In a video interview Jordi Mussons shares his vision for schools and analyses the main challenges Sadako is facing today. In this sense, he points out that the most important challenge for the school is how to “deconstruct former structures” that have been endured for centuries in our education systems.
In order to do so, the school provides its students “with an educational structure that allows them to incorporate their own learning process”.
“We bring the student to the centre of the learning process. This implies increasing the students’ teamwork activities and finding the right balance between the different references of the working group and the competences students should acquired”, he explains.
For instance, at Sadako they have diluted the traditional structure of separate learning subjects to interrelate them, so learners can decide most of the things they want to learn. Moreover, students work in independent cooperative groups, where teachers become in some way a “coach of learners” in the development of their competences.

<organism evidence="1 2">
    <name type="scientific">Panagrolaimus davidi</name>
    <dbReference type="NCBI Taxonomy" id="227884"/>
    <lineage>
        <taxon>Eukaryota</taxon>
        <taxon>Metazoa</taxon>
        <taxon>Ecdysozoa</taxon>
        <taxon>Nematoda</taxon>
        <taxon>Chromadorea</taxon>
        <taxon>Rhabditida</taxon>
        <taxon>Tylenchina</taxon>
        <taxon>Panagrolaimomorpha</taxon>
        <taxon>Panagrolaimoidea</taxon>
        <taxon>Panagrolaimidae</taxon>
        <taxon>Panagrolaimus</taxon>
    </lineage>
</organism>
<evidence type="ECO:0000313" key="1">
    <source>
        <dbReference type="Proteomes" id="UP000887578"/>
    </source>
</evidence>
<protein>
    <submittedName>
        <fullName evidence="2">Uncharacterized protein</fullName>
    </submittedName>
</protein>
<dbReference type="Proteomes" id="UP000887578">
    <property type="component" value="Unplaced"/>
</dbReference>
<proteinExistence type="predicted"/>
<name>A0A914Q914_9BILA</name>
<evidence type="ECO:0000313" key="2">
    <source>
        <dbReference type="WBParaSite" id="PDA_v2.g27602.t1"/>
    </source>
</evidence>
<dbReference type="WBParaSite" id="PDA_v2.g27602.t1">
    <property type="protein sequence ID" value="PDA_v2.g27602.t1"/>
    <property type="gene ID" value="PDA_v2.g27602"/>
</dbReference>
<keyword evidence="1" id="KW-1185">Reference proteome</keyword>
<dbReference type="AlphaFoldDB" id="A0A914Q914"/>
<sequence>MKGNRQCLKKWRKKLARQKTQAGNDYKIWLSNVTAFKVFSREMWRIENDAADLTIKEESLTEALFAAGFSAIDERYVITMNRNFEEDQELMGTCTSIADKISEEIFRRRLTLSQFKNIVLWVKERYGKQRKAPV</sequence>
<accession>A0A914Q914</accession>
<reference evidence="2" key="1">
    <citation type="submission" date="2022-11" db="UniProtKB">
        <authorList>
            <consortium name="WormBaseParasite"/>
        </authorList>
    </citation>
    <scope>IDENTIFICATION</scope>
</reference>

For Mr Mussons, innovation is at the DNA of the school, where it is part of the natural process of education. He recognizes that the introduction of technology was a lever for change in schools, “a great catalyst that has even led to a change in teachers’ and students’ mentality”. Nevertheless, he highlights that when approaching technical changes we can’t forget the human side of them, and schools have to help students not only to build up knowledge but also encourage their personal development.